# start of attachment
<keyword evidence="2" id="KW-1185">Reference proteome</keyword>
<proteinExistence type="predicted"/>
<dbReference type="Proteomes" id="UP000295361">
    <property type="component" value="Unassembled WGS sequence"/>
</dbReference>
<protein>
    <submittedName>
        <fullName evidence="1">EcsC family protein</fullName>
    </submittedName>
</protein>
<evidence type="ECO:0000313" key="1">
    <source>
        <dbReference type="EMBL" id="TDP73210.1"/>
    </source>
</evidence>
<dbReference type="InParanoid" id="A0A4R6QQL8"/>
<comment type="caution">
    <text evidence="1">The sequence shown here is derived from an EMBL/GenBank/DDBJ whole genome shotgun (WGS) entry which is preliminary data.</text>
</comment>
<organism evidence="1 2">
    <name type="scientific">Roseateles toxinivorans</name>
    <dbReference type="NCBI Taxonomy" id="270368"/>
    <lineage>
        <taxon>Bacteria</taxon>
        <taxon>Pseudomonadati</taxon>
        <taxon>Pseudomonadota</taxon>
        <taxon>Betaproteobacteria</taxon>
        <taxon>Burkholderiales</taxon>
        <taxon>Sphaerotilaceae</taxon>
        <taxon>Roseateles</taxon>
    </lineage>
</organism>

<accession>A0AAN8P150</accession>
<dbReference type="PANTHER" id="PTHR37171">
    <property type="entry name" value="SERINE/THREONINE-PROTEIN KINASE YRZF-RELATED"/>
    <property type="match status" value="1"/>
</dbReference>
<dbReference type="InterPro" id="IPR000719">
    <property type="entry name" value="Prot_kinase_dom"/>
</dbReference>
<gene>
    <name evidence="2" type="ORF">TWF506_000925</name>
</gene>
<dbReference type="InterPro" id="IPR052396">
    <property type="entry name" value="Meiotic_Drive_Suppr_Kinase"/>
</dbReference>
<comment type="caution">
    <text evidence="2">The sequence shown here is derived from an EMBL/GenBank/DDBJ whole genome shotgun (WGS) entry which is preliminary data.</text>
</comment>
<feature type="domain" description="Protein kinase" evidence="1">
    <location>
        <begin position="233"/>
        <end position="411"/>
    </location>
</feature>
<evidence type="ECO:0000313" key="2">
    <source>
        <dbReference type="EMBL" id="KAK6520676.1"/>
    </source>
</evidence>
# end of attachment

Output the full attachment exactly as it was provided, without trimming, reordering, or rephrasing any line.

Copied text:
<keyword evidence="2" id="KW-1185">Reference proteome</keyword>
<proteinExistence type="predicted"/>
<dbReference type="Proteomes" id="UP000295361">
    <property type="component" value="Unassembled WGS sequence"/>
</dbReference>
<protein>
    <submittedName>
        <fullName evidence="1">EcsC family protein</fullName>
    </submittedName>
</protein>
<evidence type="ECO:0000313" key="1">
    <source>
        <dbReference type="EMBL" id="TDP73210.1"/>
    </source>
</evidence>
<dbReference type="InParanoid" id="A0A4R6QQL8"/>
<comment type="caution">
    <text evidence="1">The sequence shown here is derived from an EMBL/GenBank/DDBJ whole genome shotgun (WGS) entry which is preliminary data.</text>
</comment>
<organism evidence="1 2">
    <name type="scientific">Roseateles toxinivorans</name>
    <dbReference type="NCBI Taxonomy" id="270368"/>
    <lineage>
        <taxon>Bacteria</taxon>
        <taxon>Pseudomonadati</taxon>
        <taxon>Pseudomonadota</taxon>
        <taxon>Betaproteobacteria</taxon>
        <taxon>Burkholderiales</taxon>
        <taxon>Sphaerotilaceae</taxon>
        <taxon>Roseateles</taxon>
    </lineage>
</organism>

<accession>A0AAN8P150</accession>
<dbReference type="PANTHER" id="PTHR37171">
    <property type="entry name" value="SERINE/THREONINE-PROTEIN KINASE YRZF-RELATED"/>
    <property type="match status" value="1"/>
</dbReference>
<dbReference type="InterPro" id="IPR000719">
    <property type="entry name" value="Prot_kinase_dom"/>
</dbReference>
<gene>
    <name evidence="2" type="ORF">TWF506_000925</name>
</gene>
<dbReference type="InterPro" id="IPR052396">
    <property type="entry name" value="Meiotic_Drive_Suppr_Kinase"/>
</dbReference>
<comment type="caution">
    <text evidence="2">The sequence shown here is derived from an EMBL/GenBank/DDBJ whole genome shotgun (WGS) entry which is preliminary data.</text>
</comment>
<feature type="domain" description="Protein kinase" evidence="1">
    <location>
        <begin position="233"/>
        <end position="411"/>
    </location>
</feature>
<evidence type="ECO:0000313" key="2">
    <source>
        <dbReference type="EMBL" id="KAK6520676.1"/>
    </source>
</evidence>